MAY 09, 2019 10:30 AM PDT

Somatic Gene Recombination in the Brain

Speakers
  • Professor and Senior Vice President, Sanford Burnham Prebys Medical Discovery Institute
    Biography
      Jerold Chun, MD, PhD, is Professor and Senior Vice President of Neuroscience Drug Discovery at Sanford Burnham Prebys Medical Discovery Institute (SBP). He received his MD and PhD (Neuroscience) degrees through the Medical Scientist Training Program at Stanford University School of Medicine. He moved east as a Helen Hay Whitney Postdoctoral Fellow at the Whitehead Institute for Biomedical Research, MIT. Dr. Chun then joined the faculty at the UCSD School of Medicine, where he became Professor of Pharmacology and Neurosciences and directed the Neurosciences Graduate Program. He subsequently became Department Head of Molecular Neuroscience at Merck Research Laboratories before returning to academia as Professor at The Scripps Research Institute and adjunct Professor at UCSD, leading to his current position. He has made important contributions to our understanding of the brain and its diseases, including the discovery of genomic mosaicism and somatic gene recombination in the brain and its involvement in the most common forms of Alzheimer's disease with relevance to other brain diseases. In separate work, he identified the first lysophospholipid receptor, which is part of a growing class of lipid receptors that underlie new neuroscience medicines (e.g., fingolimod and siponimod for Multiple Sclerosis) and understanding of other diseases, including hydrocephalus, schizophrenia, neuropathic pain, and fibrosis. Dr. Chun has authored more than 300 scientific publications, has been recognized in Thomson Reuters' World's Most Influential Scientific Minds citation list, and is a member of numerous advisory, review, and editorial boards in both academia and industry.

    Abstract:

    Speculations that some form DNA alteration might be utilized by the brain date to the 1960s [1] wherein hypotheses for genomic alterations of germline DNA were proposed for immunoglobulins and, by analogy, nervous system development.  In the mid 1970s, the first evidence for what is now known as V(D)J recombination of immunoglobulins was reported [2]. However, brain recombination processes were not reported.  Circumstantial evidence for possible recombination processes emerged in the 1990s with brain expression of immune recombination genes like RAG1 [3], however no genomic locus was found.  However, related work identified the first evidence for pervasive genomic alterations – “Genomic Mosaicism” - in the form of aneuploidies of neural progenitor cells [4] and a growing range of genomic elements are known to be altered in single cells of the vertebrate brain:  chromosomes, smaller copy number variations (CNVs), Line1 elements, and single nucleotide variations (SNVs), all reported globally as DNA content variation (DCV) (reviewed in [5]).  Gene recombination, however, remained speculative.  The realization that the brain is a complex genomic mosaic led to identification of APP as a gene possibly affected by SGR [6, 7], which was recently demonstrated [8].  Unlike V(D)J recombination, SGR is (thus far) most evident in post-mitotic neurons and involves reverse transcription of APP spliced RNA that produces a “genomic complementary DNA” or “gencDNA” in neurons, ranging from 0-to-multiple copies, with integration in places distinct from germline alleles.  It appears to be dysregulated in Alzheimer’s disease with more copies of different variant forms including species with SNVs that are identical to mutations reported in familial AD yet occurring mosaically and somatically.  The involvement of reverse transcription implicates reverse transcriptase inhibition as a possible therapeutic:  literature and epidemiological assessments of patient databases for aged persons taking these medicines supports their use as near-term therapeutics for treating AD.  SGR likely affects other genes and diseases.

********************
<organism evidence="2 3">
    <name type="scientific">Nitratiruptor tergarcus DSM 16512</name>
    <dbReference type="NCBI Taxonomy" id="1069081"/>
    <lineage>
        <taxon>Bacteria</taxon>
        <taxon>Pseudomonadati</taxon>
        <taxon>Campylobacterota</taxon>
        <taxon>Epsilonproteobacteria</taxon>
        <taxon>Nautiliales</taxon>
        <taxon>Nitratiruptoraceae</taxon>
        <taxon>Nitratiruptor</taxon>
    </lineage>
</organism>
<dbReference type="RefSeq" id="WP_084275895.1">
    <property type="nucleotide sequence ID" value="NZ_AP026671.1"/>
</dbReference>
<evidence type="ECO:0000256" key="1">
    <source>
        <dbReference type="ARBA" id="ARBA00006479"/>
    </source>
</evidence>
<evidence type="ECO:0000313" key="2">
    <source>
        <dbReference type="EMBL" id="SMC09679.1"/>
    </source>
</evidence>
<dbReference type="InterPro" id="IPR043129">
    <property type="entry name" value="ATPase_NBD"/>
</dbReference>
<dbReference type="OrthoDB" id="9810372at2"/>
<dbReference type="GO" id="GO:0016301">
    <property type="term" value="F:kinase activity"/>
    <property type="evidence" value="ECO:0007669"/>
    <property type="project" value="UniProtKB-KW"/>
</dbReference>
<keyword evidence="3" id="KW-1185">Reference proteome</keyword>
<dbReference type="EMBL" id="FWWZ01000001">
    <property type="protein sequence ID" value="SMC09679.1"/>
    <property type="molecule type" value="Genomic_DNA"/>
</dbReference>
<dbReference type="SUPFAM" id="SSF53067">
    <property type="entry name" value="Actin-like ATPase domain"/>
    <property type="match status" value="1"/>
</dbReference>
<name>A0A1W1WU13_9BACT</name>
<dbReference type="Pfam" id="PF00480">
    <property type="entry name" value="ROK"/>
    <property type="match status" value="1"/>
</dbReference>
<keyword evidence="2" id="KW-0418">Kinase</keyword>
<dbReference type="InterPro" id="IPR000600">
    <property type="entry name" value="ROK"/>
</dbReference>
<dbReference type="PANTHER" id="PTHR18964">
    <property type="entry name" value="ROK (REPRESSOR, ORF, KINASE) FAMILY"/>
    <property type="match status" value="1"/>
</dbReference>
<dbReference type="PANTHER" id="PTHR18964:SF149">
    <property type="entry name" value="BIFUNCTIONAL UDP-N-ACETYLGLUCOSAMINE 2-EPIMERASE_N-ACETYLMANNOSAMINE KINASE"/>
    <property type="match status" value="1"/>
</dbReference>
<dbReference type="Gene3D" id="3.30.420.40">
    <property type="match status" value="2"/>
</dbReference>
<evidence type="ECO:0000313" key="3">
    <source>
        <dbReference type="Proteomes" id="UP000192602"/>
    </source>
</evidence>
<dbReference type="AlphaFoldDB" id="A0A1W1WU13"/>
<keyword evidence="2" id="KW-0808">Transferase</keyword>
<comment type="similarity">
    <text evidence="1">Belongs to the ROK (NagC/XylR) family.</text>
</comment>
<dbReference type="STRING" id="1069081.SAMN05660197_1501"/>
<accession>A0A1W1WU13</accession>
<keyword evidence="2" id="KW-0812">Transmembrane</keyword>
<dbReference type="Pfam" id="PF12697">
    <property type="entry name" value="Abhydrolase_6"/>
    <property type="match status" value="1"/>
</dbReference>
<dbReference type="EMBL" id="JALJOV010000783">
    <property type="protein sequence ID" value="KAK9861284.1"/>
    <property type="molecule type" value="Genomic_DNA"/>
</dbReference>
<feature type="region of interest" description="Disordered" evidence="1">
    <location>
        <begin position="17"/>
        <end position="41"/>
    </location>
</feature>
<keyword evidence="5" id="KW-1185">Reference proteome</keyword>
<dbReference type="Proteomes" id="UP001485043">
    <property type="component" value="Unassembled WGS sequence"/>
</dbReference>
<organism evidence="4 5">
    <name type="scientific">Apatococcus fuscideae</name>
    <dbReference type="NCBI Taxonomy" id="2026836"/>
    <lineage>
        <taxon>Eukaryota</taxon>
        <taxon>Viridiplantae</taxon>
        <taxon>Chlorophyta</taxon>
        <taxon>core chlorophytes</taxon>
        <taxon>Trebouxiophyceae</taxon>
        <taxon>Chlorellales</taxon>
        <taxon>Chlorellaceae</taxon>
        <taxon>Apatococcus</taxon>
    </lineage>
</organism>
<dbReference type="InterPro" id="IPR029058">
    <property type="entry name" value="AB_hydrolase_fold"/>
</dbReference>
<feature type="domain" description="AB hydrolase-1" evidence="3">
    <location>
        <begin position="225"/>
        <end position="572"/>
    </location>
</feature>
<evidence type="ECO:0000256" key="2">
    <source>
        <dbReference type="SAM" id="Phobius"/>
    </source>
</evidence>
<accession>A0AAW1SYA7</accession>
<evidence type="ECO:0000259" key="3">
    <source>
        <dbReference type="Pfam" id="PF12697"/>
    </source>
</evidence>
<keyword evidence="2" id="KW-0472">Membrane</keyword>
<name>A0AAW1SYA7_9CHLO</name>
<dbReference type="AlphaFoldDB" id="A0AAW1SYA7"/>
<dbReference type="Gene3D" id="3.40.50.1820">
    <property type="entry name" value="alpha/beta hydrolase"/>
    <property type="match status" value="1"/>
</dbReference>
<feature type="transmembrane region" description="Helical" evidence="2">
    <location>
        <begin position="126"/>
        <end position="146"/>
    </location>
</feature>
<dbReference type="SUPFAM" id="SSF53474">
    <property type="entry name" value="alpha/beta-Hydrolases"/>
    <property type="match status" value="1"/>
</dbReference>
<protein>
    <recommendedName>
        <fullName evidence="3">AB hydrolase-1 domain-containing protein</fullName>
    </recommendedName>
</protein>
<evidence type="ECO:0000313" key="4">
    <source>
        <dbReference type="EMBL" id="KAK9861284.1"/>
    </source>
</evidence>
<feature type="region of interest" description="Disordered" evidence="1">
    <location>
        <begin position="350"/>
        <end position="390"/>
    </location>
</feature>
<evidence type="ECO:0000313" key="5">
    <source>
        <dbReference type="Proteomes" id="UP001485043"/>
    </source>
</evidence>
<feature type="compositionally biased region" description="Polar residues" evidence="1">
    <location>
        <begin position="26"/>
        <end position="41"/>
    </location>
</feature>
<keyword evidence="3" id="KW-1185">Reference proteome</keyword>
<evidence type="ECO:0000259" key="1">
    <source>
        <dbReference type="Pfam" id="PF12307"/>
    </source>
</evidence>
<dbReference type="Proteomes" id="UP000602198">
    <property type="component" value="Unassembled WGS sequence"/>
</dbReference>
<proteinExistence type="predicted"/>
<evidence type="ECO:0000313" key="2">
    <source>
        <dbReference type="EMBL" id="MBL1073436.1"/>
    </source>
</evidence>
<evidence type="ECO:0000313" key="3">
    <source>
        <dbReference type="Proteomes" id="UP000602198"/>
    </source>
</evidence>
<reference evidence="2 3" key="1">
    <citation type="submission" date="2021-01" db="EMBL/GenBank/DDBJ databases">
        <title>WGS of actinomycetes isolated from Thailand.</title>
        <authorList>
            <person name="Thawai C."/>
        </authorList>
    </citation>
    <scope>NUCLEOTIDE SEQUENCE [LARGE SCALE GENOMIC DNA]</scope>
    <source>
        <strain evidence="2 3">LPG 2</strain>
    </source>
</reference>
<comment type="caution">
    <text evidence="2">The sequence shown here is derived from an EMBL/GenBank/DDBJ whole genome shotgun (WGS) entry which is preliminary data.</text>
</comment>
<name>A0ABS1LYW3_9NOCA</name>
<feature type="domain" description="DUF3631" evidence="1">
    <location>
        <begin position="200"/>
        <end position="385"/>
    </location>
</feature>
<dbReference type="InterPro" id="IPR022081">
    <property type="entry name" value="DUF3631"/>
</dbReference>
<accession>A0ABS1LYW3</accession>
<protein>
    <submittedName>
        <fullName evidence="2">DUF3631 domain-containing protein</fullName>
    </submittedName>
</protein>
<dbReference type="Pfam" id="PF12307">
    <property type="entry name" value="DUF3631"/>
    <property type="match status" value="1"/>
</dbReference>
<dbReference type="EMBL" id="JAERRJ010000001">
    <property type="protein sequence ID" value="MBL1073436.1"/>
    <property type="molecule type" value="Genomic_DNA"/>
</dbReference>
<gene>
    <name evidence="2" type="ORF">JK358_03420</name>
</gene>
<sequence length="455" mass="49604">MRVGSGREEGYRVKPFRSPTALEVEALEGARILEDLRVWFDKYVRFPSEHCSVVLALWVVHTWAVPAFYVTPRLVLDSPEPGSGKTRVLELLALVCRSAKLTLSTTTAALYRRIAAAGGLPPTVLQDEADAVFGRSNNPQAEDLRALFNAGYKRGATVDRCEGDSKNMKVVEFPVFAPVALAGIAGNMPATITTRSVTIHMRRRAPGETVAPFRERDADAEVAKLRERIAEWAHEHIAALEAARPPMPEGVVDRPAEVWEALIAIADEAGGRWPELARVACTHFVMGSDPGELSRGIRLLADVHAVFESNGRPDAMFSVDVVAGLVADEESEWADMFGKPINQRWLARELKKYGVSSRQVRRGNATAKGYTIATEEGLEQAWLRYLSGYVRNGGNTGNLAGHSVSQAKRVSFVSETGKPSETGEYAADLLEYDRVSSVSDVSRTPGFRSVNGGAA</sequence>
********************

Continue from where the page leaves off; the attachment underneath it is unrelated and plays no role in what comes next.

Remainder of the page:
Learning Objectives: 

    1. The brain is composed of cells, particularly neurons, having distinct if not unique genomic DNA sequences.  This is referred to as “Genomic Mosaicism.”
    2. Somatic gene recombination (SGR) occurs in human brain neurons (and likely other cells), and is dysregulated in sporadic Alzheimer’s disease.  It involves reverse transcription, implicating reverse transcriptase inhibitors used now to treat HIV and hepatitis B, in the near-term treatment of AD.


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